Comprehensively identifying gene expression in both transcriptomic and proteomic levels of one tissue is a prerequisite for a deeper understanding of its biological functions. Alternative splicing and RNA-editing, two main forms of transcriptional processing, play important roles in transcriptome and proteome diversity and result in multiple isoforms for one gene, which are hard to identify by mass spectrometry (MS)-based proteomics approach due to the relative lack of isoform information in standard protein databases.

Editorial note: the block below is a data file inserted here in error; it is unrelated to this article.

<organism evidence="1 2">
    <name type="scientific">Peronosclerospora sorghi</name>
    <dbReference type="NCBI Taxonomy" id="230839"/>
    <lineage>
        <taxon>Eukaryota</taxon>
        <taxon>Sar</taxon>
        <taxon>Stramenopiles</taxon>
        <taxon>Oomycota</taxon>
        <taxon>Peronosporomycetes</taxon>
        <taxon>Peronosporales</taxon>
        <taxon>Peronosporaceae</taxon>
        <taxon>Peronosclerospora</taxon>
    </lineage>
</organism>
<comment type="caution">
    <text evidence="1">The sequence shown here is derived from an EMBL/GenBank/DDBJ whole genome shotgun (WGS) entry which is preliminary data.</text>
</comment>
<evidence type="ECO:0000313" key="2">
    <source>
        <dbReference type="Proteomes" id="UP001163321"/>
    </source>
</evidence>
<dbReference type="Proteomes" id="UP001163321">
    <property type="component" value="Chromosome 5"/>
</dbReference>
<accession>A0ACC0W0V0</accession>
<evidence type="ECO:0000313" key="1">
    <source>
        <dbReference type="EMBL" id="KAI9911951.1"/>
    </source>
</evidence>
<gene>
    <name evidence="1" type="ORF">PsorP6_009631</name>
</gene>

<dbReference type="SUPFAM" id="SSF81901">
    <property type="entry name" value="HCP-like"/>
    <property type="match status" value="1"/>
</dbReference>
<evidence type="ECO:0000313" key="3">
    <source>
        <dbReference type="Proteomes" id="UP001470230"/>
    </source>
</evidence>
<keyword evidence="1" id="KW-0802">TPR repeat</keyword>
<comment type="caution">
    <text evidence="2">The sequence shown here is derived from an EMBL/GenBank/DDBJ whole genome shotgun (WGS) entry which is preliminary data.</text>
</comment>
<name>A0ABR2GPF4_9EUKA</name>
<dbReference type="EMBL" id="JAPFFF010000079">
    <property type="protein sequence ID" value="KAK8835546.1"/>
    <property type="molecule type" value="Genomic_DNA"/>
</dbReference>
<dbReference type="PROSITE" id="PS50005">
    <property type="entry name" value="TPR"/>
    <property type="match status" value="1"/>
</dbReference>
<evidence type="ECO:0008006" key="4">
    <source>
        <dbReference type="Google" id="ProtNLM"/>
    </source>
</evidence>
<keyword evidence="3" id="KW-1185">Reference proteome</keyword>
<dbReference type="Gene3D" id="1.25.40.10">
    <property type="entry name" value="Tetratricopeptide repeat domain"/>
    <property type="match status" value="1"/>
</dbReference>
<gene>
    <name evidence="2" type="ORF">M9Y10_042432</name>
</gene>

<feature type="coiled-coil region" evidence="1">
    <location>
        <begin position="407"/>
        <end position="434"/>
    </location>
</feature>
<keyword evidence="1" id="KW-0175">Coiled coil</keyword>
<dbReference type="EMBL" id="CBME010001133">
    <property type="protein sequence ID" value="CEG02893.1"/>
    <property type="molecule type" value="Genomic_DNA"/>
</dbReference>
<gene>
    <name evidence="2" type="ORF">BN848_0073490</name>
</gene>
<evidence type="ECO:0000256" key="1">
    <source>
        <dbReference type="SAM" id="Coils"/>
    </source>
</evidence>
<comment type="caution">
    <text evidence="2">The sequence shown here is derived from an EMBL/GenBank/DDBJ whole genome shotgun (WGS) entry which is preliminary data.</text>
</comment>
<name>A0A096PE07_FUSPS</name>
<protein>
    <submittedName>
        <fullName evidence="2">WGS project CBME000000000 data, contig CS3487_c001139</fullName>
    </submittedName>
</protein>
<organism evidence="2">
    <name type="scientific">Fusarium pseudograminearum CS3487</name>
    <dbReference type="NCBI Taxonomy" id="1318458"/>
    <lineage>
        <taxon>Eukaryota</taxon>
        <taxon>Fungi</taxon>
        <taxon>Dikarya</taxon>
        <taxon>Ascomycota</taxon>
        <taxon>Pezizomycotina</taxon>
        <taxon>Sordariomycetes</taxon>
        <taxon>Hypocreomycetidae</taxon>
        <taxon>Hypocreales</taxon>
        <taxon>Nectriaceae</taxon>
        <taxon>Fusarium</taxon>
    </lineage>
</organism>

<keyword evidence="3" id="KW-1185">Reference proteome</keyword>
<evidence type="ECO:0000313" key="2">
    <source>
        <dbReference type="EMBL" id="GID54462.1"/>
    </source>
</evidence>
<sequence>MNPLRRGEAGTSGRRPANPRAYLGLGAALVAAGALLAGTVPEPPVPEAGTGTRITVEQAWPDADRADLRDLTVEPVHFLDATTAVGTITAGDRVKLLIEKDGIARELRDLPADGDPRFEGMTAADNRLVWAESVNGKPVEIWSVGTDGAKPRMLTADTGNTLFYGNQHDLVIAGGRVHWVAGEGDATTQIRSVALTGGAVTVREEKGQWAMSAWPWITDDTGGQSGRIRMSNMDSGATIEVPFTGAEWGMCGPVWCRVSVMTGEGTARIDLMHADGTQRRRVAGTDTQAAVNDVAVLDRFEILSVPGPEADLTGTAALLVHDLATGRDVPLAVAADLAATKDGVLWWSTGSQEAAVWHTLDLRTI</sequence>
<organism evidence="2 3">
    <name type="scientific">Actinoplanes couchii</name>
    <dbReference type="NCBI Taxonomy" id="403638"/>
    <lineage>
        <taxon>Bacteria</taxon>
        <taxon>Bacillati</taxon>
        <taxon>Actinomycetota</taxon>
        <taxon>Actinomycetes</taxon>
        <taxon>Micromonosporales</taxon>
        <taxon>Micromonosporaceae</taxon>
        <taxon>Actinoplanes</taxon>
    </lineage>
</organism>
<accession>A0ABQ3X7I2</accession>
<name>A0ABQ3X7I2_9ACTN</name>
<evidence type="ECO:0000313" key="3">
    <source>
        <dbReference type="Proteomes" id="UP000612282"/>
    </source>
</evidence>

In this study, researchers at the Beijing Institute of Radiation Medicine employed MS and RNA-Seq in parallel into mouse liver tissue and captured a considerable catalogue of both transcripts and proteins that respectively covered 60% and 34% of protein-coding genes in Ensembl. They then developed a bioinformatics workflow for building a customized protein database that for the first time included new splicing-derived peptides and RNA-editing-caused peptide variants, allowing us to more completely identify protein isoforms. Using this experimentally determined database, they totally identified 150 peptides not present in standard biological databases at false discovery rate (FDR) of <1%, corresponding to 72 novel splicing isoforms, 43 new genetic regions and 15 RNA-editing sites. Of these, 11 randomly selected novel events passed experimental verification by PCR and Sanger sequencing. New discoveries of gene products with high confidence in two omics levels demonstrated the robustness and effectiveness of our approach and its potential application into improve genome annotation.